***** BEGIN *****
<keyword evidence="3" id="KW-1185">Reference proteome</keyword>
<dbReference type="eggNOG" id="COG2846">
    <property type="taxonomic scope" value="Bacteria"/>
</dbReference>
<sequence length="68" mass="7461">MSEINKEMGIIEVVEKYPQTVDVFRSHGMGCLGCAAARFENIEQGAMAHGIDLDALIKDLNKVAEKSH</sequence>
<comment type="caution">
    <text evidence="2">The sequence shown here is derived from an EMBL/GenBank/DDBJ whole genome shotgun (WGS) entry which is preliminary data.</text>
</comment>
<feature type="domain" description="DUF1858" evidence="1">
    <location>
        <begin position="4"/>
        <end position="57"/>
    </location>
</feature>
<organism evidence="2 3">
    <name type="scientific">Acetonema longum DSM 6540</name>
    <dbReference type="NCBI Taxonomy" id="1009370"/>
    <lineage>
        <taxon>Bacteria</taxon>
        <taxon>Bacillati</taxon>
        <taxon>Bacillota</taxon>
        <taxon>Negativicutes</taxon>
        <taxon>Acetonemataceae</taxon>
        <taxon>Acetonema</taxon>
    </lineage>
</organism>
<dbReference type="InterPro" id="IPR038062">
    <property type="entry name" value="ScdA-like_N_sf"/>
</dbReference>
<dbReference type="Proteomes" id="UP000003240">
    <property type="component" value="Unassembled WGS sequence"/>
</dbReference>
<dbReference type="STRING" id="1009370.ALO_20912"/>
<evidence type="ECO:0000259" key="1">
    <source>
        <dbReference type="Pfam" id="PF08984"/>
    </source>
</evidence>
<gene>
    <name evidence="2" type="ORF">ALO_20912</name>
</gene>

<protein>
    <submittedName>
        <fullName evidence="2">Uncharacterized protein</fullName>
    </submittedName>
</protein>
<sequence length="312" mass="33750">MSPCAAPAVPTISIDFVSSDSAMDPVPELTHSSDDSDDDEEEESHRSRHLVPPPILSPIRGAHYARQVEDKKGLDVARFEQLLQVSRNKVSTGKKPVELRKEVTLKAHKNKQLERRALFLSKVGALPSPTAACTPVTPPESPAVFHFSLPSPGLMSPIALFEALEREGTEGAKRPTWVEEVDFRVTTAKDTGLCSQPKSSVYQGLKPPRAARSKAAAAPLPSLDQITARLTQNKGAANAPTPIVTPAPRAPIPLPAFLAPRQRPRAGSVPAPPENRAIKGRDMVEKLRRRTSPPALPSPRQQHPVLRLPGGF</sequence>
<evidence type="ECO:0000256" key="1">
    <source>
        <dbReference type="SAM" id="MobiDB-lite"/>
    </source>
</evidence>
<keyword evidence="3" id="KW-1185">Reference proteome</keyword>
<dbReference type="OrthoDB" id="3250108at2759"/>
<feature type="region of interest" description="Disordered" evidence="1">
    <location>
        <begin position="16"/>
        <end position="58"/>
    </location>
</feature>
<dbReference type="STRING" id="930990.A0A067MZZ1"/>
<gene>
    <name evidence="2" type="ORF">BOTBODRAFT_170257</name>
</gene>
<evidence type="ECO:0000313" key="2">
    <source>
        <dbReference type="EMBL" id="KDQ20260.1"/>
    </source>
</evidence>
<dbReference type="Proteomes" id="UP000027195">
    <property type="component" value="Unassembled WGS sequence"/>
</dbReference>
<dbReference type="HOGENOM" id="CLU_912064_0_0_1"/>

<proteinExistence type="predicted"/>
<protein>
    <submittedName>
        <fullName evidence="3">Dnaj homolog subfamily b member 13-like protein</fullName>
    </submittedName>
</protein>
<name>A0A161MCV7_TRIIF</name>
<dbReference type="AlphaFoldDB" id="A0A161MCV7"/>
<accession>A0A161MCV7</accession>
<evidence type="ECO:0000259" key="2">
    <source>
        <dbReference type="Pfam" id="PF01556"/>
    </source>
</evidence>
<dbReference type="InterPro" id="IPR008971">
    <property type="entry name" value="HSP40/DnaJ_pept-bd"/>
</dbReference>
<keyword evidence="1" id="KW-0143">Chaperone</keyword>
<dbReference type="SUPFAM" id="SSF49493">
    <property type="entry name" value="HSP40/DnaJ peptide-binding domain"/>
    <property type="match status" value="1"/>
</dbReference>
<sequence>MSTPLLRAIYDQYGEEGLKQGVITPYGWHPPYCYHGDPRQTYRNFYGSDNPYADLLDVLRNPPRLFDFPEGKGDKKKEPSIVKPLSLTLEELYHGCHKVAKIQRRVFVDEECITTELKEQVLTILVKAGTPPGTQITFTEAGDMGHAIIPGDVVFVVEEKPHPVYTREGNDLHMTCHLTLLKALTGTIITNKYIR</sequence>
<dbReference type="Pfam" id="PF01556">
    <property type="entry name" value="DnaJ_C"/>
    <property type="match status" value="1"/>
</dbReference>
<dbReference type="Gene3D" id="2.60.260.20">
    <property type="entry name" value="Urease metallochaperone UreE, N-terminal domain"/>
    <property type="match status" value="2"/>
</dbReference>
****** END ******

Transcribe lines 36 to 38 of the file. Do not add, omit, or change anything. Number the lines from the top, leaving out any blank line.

        <dbReference type="Pfam" id="PF08984"/>
    </source>
</evidence>